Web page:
Steel Mills

Final Thoughts

Written by Becca Moczygemba

This is the final Final Thoughts of 2022. We made it!

This time last year I was talking to customers about processing orders. This year I’m writing about market tends. So things are a bit different. But I still notice the steel industry’s typical holiday lull.

BeccaMoczygembaThis week we saw that consumer confidence increased, the USW ratified its agreement with US Steel, and our SMU Spotlight featured Steel Manufacturers Association president Philip Bell. Lots of good things happening as we round out the year.

But it seems like everyone I talk to is focused on pricing. What’s steel pricing going to do in January? Is scrap going to go up or down? Why are partridges in pear trees so darn expensive? I don’t have answers to those questions. And outlooks are mixed.

I was reading the December edition of HARDI’s Data Driven Newsletter by Brian Loftus, and it’s notable that the HVAC sector appears to be cooling off. That’s likely a response to a slower housing market. Loftus pointed out that Lennox, Daikin, and Ferguson had different fiscal years, but their outlooks for the coming year are aligned. “We expect growth rates to continue compressing as we move through the year, driven by increasingly difficult comparables, a reduction in inflation and deterioration in market volumes,” said Bill Brundage, CFO of Ferguson during a recent earnings call.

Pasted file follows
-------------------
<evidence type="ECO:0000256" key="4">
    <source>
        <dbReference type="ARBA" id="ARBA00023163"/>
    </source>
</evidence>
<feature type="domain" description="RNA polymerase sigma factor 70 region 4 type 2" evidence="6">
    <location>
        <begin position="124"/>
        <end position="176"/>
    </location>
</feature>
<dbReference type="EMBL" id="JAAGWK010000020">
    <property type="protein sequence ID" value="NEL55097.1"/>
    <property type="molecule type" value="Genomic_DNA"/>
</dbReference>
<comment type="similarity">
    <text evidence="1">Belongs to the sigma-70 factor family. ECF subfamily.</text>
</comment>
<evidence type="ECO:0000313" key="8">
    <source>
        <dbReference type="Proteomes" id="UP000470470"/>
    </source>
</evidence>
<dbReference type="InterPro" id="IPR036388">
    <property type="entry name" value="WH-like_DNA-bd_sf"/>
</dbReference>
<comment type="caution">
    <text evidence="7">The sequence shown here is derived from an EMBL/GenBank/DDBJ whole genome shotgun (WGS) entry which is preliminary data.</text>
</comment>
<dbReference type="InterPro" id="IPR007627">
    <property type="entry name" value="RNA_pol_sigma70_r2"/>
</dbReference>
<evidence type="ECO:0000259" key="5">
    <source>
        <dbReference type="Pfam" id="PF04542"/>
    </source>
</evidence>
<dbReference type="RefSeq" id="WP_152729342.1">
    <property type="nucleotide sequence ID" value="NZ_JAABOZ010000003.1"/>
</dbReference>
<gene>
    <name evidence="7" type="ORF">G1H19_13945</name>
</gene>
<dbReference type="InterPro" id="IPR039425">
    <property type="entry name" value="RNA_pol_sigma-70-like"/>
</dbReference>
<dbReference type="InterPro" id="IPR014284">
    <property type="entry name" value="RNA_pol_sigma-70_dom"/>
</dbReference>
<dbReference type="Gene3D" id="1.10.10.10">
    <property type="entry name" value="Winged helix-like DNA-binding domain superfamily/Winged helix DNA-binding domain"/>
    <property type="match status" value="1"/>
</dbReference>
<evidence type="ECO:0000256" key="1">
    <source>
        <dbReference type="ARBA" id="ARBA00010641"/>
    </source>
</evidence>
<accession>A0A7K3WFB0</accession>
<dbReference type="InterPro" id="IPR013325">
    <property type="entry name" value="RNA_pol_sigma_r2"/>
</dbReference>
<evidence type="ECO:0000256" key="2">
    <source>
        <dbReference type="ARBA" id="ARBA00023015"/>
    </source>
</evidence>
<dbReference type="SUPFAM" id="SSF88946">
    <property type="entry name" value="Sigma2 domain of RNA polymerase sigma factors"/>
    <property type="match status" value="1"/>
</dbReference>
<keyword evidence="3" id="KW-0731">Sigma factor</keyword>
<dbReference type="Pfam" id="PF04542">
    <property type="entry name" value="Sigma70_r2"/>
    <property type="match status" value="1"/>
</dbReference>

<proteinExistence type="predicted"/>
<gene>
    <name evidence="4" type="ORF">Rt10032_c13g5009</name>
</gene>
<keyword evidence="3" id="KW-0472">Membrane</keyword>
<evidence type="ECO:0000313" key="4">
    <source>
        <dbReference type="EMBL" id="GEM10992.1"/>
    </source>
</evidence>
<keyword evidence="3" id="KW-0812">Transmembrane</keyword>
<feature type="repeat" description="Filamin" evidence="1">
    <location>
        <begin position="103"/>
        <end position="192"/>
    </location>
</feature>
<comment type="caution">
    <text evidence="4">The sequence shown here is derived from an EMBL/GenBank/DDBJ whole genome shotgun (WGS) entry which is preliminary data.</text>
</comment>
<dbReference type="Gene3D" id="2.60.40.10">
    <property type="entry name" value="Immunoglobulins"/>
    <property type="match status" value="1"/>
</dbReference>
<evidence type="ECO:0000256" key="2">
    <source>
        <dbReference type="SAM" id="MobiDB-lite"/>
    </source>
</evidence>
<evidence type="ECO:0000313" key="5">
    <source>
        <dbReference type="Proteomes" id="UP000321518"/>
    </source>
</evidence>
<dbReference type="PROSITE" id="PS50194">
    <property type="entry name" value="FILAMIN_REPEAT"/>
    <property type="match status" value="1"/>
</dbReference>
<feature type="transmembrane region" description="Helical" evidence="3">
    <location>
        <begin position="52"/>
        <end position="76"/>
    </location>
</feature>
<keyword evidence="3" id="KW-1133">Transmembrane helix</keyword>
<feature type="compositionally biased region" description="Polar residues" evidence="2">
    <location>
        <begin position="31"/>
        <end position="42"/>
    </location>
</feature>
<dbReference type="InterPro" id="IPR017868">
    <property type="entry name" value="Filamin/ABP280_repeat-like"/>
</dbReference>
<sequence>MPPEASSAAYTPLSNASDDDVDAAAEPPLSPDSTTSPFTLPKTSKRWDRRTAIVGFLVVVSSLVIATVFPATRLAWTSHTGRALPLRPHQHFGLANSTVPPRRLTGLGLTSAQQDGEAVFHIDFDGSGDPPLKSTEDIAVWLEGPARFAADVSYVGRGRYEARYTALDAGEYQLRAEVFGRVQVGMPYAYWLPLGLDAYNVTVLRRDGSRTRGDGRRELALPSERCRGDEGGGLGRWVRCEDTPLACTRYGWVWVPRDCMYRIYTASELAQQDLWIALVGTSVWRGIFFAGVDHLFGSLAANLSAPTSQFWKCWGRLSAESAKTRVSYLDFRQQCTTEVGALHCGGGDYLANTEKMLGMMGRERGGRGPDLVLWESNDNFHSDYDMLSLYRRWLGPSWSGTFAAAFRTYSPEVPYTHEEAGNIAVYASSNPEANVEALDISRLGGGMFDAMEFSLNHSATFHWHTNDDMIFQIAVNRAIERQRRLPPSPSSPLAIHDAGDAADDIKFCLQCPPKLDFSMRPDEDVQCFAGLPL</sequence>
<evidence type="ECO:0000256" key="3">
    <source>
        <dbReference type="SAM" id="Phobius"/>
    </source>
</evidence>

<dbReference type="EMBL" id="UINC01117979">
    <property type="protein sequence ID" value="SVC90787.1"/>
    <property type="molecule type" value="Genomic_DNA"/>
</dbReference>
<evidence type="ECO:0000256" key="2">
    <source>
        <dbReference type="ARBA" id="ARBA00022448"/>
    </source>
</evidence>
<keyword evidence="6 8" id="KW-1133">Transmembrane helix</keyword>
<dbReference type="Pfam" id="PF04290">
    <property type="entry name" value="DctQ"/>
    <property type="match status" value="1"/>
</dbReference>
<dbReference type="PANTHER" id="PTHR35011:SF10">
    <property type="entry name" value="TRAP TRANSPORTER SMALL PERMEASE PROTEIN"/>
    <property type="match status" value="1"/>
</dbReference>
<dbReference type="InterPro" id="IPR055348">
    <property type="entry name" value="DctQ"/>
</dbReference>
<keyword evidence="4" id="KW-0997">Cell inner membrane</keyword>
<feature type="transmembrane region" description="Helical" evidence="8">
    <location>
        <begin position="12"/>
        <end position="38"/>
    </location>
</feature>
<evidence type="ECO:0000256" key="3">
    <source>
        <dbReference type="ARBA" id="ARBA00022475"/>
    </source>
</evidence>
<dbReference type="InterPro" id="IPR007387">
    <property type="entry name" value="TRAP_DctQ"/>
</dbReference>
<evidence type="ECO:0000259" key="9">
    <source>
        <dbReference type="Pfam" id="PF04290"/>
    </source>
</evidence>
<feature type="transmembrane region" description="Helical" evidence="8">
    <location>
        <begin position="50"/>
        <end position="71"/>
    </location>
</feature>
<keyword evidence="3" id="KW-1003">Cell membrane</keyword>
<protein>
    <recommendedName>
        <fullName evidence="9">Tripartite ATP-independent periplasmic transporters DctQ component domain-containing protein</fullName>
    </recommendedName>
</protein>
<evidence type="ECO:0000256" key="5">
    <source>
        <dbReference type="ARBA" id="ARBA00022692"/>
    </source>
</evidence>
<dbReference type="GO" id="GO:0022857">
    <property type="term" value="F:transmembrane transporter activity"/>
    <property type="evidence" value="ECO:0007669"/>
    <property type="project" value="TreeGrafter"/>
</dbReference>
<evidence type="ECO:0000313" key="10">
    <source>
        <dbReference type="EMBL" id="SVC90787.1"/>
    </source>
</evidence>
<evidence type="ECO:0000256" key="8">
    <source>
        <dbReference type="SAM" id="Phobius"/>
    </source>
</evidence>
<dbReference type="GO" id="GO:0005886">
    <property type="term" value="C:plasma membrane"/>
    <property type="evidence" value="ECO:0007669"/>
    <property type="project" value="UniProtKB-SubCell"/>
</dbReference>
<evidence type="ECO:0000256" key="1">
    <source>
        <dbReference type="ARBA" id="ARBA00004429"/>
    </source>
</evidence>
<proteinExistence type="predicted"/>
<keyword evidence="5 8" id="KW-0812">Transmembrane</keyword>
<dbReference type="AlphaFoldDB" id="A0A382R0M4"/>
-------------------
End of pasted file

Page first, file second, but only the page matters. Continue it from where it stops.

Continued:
At the Lennox International Annual Investor Day, on Dec. 14, a presentation noted that the company in 2023 would assume a high single-digit revenue increase when it comes to commercial end markets. But Lennox is also assuming that residential volume won’t be as prosperous.

Commercial HVAC sales are an important data point for steel sales, especially for service centers. But not everyone is bearish.

Associated Builders and Contractors (ABC) puts together the Construction Backlog Indicator, and there is a correlation between construction and HVAC. ABC’s Dec. 13 backlog indicator highlighted that the current construction backlog is “at its highest level since the second quarter of 2019.” (Note: Residential construction is not included in that backlog, only commercial, health care, and institutional are.) “The rise in backlog is remarkable and unexpected,” said ABC Chief Economist Anirban Basu. “A number of contractors have been reporting that their backlog has risen rapidly over the past three months, which is counterintuitive given the pervasive view that the broader economy is headed into recession.”

While we can’t look into our crystal ball and see what the future holds, it appears that building products and the slitting and cut-to-length lines that serve them could have steady business in 2023. I’m cautiously optimistic, but optimistic nonetheless.

My hope for next year is that the word “unprecedented” doesn’t get used much (and ideally not at all). It’s been a hectic two years, and I think we could all use a break from uncommon circumstances. From everyone here at Steel Market Update, we want to express our sincere gratitude for your business and your participation in our webinars, conferences, surveys, and newsletters. We hope you all have a safe, relaxing, and wonderful holiday season, and we’ll see you in 2023!

By Becca Moczygemba,

Becca Moczygemba

Read more from Becca Moczygemba

Latest in Steel Mills